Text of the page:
Government Says Self-Regulation of Online Privacy Is Coming Up Short

Inside the Plan to Remedy the Problem

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NEW YORK ( -- Government officials took a sharp stance on the issue of online privacy last week when the Federal Trade Commission and the Department of Commerce voiced concerns over the current state of digital privacy and said self-regulation hasn't been sufficient to this point. At stake is nothing less than a $24 billion online advertising industry that relies on tracking technology used in serving ads that fuel much of the free web.

While the FTC and Commerce Department have worked closely with the advertising industry for the past few years over how it can best develop a mechanism that would allow people more control over how their information is collected and used, both government agencies declared the industry hasn't been doing enough and instead proposed an alternative Do Not Track program.

"We're sending a clear message that self-regulation of privacy has not worked accurately," FTC Chairman Jon Leibowitz said in a call with reporters Wednesday. "The industry as a whole needs to do a far better job."

Some in the advertising industry saw that position as a sharp about-face in stark contrast to what they feel has been clear progress in the industry's self-regulatory program. And they intend to keep working on the programs, in hopes of staving off legislation.

"We would disagree with the FTC that self-regulation isn't working," said Linda Woolley, exec VP-government affairs at the Direct Marketing Association, citing the fact that the industry initiative, called AboutAds.Info, became fully operational a few weeks ago.

The industry program is backed by a coalition of advertising trade groups calling itself the Digital Advertising Alliance, comprised of the 4A's, the American Advertising Federation, the Association of National Advertisers, the DMA and the Interactive Advertising Bureau, altogether representing more than 5,000 corporations.

A significant component of the industry's program includes an icon that will appear on ads and will lead consumers to an opt-out page. Stuart P. Ingis, partner at Washington law firm Venable and lead counsel for the DAA, said that the online-ad industry has delivered the kind of choice the Commission has asked for, and that the business community is in the best position to execute these plans.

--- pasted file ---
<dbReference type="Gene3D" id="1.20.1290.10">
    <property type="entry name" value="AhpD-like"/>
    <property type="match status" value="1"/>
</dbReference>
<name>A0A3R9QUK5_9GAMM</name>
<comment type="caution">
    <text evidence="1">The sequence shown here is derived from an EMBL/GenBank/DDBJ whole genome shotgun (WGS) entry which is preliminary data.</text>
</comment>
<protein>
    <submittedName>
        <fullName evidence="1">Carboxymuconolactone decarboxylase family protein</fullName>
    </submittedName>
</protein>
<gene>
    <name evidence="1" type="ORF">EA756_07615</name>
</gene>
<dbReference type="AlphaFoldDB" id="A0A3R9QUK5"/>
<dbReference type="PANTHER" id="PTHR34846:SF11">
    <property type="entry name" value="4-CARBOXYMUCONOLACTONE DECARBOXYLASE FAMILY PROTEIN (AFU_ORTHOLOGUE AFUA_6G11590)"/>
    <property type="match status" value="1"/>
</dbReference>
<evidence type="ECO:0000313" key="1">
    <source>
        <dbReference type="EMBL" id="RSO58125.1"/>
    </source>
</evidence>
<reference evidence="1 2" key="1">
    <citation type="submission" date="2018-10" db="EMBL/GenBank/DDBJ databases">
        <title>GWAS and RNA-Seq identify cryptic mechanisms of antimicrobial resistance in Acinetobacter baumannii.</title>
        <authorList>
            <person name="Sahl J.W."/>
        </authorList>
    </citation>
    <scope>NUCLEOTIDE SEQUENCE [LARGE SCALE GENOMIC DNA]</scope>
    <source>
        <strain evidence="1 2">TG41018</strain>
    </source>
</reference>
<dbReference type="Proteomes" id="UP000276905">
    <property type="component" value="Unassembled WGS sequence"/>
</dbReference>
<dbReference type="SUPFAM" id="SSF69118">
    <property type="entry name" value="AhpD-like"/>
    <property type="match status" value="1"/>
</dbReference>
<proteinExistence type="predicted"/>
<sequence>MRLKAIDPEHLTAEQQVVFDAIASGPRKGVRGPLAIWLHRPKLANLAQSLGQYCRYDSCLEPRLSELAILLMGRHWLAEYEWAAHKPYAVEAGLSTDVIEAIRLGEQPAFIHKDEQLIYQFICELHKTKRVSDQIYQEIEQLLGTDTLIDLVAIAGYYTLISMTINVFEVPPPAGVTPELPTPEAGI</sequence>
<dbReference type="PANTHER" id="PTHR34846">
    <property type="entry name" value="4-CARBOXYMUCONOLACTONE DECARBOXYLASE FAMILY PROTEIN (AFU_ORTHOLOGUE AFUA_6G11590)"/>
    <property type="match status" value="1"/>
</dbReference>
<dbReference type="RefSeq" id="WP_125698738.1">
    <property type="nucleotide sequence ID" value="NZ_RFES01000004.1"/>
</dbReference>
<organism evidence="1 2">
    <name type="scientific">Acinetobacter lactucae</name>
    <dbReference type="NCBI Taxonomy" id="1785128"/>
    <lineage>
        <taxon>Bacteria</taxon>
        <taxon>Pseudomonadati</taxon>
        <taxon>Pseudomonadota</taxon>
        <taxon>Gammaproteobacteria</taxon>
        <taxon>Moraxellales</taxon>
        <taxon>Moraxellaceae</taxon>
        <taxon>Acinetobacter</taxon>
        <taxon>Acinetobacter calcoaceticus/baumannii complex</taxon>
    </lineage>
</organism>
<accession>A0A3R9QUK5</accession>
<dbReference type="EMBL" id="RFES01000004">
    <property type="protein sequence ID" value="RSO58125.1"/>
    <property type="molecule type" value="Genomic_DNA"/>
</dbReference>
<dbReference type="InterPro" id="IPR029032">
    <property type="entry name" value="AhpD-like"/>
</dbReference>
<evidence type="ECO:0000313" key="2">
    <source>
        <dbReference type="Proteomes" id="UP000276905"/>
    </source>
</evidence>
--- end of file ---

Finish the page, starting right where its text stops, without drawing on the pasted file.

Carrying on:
Part of the recent confusion stems from the fact that while the FTC had long been the primary government stakeholder in the online privacy debate, the Department of Commerce recently announced its intentions to publish privacy guidelines before the end of the year, causing some in the ad industry to wonder whether they would have to scrap their plans and deal with another set of rules altogether.

As if to answer that very concern, last week representatives from both government agencies sat side-by-side in front of a House subcommittee to offer testimony on the possibility of Do Not Track legislation. While the FTC posted its guidelines on privacy just a day before the hearing, Commerce plans to release its report "in the coming weeks," according to Daniel Weitzner, the associate administrator for the Office of Policy Analysis and Development at the Department of Commerce. According to people familiar with the matter, both Commerce and FTC have been working closely on their separate proposals, and their respective positions would be "complementary."

David Vladeck, director of the FTC's Bureau of Consumer Protection, who sat next to Mr. Weitzner in front of the House Committee, said that self-regulation can work "if it is improved." But short of improvement, the FTC proposed a Do Not Track.

A sticking point, however, is how exactly a Do Not Track feature would work. The Commission's report spells out a specific example whereby a web browser, such as Firefox, would install a piece of software onto the user's browser that would signal to online marketers whether that consumer has chosen to make available his browsing habits in return for targeted advertising. But such a mechanism would only be specific to that browser on that computer and not to the specific person, as the Do Not Call legislation offers.

Chairman Leibowitz said such a design isn't necessarily the only acceptable method for consumer choice, and Mr. Vladeck left the door open to self-regulation in his testimony, saying that, "Such a universal mechanism could be accomplished through legislation or potentially through robust, enforceable self-regulation."

The statement also underscored the fact that the FTC cannot enact legislation on its own, and in many ways is working closely with Commerce as a legislative linchpin.

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